Worry is not our benchmark

Worry is not our benchmark

Worry is not our benchmark

I spend a lot of time reading, thinking and talking about things like children’s need for independence for the chance to develop confidence, decision making skills, creativity, etc. It’s a philosophy that’s been defined as free-range parenting by outspoken proponents like Lenore Skenazy, and while I haven’t fully bought into the idea (my kids aren’t riding buses or getting dropped off at the park for “Leave Your Kids at the Park” Day), there is a lot of it that resonates with me.

I’ve mentioned before that I attended a Montessori school for 13 years (from 2.5 years old-8th grade), and this has played a huge part in my parenting philosophy. I’m not sure that Montessori schools like the one I attended even exist anymore (the one I attended certainly doesn’t look like it used to!), but the 26-acre campus gave us ample opportunities for exploring the woods, taking care of the animals, building shelters, and caring for the environment. I could rave about my experiences for hours, and it’s the type of childhood I wish for my children as well.

In addition, I’ve never felt the need to teach my children “stranger danger” lessons. In all honesty, I’m more worried about the potential danger of the people closest to us than strangers on the street, and I want to teach my children to interact with people respectfully and with confidence. We have rules, and as I give the older girls more independence, it comes with more cautions, but for the most part we don’t teach them to fear other people.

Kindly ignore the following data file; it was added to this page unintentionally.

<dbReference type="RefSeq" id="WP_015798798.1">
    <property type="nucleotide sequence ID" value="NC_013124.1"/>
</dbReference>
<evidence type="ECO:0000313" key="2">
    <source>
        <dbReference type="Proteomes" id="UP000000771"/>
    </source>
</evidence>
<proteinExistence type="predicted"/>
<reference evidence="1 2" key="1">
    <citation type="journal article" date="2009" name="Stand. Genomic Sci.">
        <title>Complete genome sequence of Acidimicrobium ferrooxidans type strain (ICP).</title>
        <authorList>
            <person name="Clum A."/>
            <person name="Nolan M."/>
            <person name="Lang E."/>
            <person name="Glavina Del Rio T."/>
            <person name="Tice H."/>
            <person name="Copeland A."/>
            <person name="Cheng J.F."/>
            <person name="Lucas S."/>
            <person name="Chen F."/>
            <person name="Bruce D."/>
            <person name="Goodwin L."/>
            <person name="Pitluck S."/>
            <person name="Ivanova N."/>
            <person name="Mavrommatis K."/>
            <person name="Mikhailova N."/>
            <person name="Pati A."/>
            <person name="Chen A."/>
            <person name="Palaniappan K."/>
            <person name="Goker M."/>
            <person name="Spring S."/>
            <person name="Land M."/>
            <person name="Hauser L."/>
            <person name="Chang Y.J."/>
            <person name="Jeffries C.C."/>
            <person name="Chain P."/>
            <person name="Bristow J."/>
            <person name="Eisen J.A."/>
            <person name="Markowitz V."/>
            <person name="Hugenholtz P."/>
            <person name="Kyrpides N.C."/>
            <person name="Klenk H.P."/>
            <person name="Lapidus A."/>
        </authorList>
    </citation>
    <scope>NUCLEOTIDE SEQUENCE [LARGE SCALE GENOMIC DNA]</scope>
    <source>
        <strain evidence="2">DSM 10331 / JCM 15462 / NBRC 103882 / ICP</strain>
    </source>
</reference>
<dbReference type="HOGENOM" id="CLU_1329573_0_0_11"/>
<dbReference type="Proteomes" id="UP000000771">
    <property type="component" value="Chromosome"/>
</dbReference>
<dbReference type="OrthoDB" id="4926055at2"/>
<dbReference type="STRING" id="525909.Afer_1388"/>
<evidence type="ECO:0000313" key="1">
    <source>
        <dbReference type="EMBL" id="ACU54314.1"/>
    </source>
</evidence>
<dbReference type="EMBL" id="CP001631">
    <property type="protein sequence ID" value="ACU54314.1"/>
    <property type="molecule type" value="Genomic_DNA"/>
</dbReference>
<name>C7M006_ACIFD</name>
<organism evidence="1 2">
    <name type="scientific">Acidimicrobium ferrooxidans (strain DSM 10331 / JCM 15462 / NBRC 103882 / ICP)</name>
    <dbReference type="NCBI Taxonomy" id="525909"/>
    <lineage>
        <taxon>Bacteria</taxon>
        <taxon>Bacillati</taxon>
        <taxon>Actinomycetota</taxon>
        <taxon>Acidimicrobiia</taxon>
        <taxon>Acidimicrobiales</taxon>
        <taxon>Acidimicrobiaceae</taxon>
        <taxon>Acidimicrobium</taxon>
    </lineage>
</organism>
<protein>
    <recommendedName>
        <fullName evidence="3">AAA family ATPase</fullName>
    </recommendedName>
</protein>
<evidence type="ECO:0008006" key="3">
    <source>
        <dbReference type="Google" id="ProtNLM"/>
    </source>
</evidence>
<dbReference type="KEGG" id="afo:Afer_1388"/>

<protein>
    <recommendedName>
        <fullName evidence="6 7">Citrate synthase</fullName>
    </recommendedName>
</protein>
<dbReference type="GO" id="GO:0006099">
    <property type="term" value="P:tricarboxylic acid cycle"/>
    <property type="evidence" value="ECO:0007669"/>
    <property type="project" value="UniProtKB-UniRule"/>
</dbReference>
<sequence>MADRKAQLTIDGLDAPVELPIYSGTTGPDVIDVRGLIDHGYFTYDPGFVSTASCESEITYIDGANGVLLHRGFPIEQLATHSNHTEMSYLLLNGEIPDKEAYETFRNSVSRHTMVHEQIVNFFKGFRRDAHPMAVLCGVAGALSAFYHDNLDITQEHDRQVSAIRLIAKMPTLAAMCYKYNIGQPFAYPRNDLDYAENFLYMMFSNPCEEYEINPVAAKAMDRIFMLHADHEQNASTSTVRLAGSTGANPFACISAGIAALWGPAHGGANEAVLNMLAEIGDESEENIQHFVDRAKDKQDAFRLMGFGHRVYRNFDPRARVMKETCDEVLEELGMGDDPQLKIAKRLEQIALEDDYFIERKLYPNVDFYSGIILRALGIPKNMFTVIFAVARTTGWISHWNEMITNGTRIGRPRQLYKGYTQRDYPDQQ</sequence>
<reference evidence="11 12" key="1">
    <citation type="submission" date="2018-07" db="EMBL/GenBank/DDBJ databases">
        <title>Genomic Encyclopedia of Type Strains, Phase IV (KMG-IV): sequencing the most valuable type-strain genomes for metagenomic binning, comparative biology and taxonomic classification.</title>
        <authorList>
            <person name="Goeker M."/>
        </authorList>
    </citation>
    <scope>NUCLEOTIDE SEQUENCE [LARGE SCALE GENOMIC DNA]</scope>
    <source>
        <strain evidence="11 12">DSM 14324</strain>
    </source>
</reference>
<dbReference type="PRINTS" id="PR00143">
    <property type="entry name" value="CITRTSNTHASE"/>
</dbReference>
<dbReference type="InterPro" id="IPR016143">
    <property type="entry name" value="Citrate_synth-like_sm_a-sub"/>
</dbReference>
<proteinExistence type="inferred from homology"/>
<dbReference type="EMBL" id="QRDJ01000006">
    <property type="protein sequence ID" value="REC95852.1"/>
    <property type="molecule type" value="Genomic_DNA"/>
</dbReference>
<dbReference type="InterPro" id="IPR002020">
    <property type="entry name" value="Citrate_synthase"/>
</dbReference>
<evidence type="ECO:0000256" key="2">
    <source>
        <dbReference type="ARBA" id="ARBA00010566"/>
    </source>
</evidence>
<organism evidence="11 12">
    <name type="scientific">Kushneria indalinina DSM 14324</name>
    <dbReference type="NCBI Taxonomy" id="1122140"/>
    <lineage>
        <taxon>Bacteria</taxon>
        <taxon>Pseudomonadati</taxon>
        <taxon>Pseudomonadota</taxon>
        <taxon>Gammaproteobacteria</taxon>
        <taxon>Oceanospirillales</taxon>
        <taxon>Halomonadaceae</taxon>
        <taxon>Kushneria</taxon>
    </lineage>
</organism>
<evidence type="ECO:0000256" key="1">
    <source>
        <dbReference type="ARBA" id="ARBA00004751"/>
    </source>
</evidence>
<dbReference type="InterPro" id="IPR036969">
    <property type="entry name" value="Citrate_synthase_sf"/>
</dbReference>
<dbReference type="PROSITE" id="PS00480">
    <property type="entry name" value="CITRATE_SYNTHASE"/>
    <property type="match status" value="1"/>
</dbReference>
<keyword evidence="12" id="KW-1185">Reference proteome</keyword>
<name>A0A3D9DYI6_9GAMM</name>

There’s a third strand to this that I don’t think we can ignore. It’s the idea that we should protect our children from any and all danger. For example, whenever I talk about our family’s preference for glass over plastic in the kitchen, someone inevitably brings up the danger of our kids getting cut if the glass breaks. But here’s the thing: we’ve had plenty of breaks—and an occasional cut (although it’s usually Sean or I that ends up injured)—and it’s okay. Similarly, my kids fall and scrape their hands and knees on a regular basis. And we’ve made ER runs for stitches or staples on multiple occasions. And it’s okay. (In fact, the girls will tell you about their battle wounds with pride!)

Here’s where I think all of these things tie together: As a parent who firmly believes in independence and letting my children out of my sight to help them develop some of these skills, I’m afraid that I might come across as someone who doesn’t worry, who is cavalier about the potential dangers.